Canadian .455 revolver ammo and box. 1931 dated


Found this recently… First time I have come across a .455 ammo box.


The interesting thing to note is that they are lead bullets. By the terms of the Geneva Convention they should be jacketed, if they are military and clearly they are.
Some seventeen years ago now I took the curator of the Cloth Hall Museum in Ypres to task over some .455 bullets on display in one of his exhibits because they were lead. He said that the bulk of the .455 bullets they dug up were lead. He attributed that to the fact that they were, privately purchased. Officers bought their own pistols and with them a supply of private ammunition.

However, this throws that into doubt. Its going nowhere because its all in the past but I personally I find it very revealing.


Perhaps they were meant for RCMP stocks.


A few Observations: The Crate is what is called a “Half-Case” being Half (or less) the size of the Standard British Empire Rifle Ammo Case ( ie, .303).

Half-cases were used for Pistol (ie Revolver) Ammo, .455 and .380.

In the case of the .455, the case holds 240 rounds (Label torn ), or 20 packets

Packets were usually of 12 rounds (Two cylinder-fulls).

The “Half case”, like its bigger Brother, the Full-sized case, were very well made, with dovetailed Pine ( in Britain, Deal or Baltic; in Canada, probably Oregon), and a keyed Lock to the sliding trapezoidal top, enclosing a soldered black japanned tinplate can. Both the can and the Case were “Returnable Stores”, for re-use. Of course in wartime, they soon became Firewood, or structural materials for trenches, or general tool boxes, etc.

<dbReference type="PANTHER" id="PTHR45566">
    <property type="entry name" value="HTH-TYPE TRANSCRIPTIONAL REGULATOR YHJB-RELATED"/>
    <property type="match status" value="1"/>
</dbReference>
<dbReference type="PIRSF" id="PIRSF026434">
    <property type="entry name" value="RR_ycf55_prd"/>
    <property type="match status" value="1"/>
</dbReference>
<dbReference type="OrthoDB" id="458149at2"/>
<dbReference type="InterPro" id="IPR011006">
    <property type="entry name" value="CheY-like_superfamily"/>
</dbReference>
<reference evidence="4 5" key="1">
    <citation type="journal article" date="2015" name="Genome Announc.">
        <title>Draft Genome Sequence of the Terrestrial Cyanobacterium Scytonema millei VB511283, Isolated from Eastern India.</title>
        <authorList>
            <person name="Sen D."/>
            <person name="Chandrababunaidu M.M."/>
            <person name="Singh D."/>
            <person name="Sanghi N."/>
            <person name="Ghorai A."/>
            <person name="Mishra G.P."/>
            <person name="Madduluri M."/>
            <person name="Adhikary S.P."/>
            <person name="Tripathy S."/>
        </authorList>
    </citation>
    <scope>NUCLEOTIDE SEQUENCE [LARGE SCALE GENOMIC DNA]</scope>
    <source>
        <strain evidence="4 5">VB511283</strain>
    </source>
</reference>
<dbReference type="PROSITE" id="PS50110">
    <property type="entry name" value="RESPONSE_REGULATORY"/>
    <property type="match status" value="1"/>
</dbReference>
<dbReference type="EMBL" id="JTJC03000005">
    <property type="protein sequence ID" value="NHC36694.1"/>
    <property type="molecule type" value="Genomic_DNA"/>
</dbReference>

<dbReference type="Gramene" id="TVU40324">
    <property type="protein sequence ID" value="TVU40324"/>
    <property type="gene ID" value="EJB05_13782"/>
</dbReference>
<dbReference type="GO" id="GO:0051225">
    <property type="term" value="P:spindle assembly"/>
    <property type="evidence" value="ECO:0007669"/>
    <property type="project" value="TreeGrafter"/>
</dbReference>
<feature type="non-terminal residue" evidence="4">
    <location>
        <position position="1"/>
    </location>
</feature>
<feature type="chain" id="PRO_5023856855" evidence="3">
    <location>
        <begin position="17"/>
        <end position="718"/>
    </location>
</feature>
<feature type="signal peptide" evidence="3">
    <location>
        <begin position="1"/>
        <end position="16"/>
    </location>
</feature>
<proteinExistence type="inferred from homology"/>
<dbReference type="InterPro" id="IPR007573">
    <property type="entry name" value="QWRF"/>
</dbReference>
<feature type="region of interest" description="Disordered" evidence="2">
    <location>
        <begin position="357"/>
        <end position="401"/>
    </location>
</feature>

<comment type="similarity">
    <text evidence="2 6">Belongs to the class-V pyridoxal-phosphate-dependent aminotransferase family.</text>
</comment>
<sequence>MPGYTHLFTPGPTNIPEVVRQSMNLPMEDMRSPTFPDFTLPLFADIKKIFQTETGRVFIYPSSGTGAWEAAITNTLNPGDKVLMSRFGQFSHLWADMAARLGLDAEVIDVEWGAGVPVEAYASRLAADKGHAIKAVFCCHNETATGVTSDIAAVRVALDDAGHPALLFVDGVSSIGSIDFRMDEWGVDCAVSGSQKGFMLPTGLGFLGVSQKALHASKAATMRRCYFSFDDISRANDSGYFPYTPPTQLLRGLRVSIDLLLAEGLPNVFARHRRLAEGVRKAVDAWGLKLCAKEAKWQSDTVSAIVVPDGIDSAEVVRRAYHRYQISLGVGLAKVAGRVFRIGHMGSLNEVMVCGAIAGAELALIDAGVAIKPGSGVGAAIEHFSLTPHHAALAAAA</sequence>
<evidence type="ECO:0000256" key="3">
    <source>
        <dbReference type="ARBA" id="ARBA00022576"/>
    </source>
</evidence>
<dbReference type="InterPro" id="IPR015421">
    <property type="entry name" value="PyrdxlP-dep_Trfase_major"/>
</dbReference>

Nowadays, making a replica ( for movie use) of such a box requires the skills of a good joiner, and also metal worker, to make all the component parts.
Half-cases, being for Pistol ammo, are also scarce wrt to Rifle Ammo cases, as much fewer were made and thus survived…those that have survived, (empty) is due to their “after-use” as chests for small tools, etc, in some backyard workshop, etc, or varnished up as an “Object d’arte” in an antique furniture shop.

The Lead Bullets: Although the 1899 Hague Convention put an end to the use of soft lead bullets in all “Military” ammo, this ruling was restricted to "Conflict between “European” Forces, or those Nations “
accepted” as being “Westernised”…nice bit of what nowadays would be extremely Politically “Incorrect”…So the Ammo for the .455 by the beginning of WW I was the Mark VI Jacketed Bullet, for Military use ( as occurred in WW I)

But the Hague Convention did not affect “Internal Police Use”, nor “Police” actions and Military actions against “Colonials” who were not European ( ie, natives of Africa and Asia in revolt.).

SO Pistol ammo still was made in British Empire countries with facilities, for such “Internal Police Use”…in this case, most probably the RCMP, which was a Government supplied organisation.

Very nice case, and excellent packets. Shame to have to open it up.


Doc AV


Thanks for the comments. As for opening the case. It was opened when I got it and looks to have been opened long ago. I would have kept it “original” had I received it that way… unfortunately a lot can happen in 80 years…

As for who it was issued to… may have been Police at the time or Militia in the area for target practice.


Sorry, but nonsense. The .455 inch Mark II ball round with a lead bullet was the standard British military round right up until WW2. The jacketed .455 Mark VI was not introduced to British service until 1939.

There were no .455 inch jacketed revolver bullets in British service in WWI, so nothing to do with private purchase.



“Oregon Pine” is actually another name for Douglas Fir…if this case was made in Canada…and of pine, more than likely it is Ponderosa, Western White, or Lodgepole Pine.



It might be worth pointing out that in the .380 revolver ammunition a parallel change of bullet design occurred. The .380 mk. I bullet was a 200 gr. lead type, replaced in 1938 by the mk. II round with a 178 gr. CN jacketed lead bullet. Jack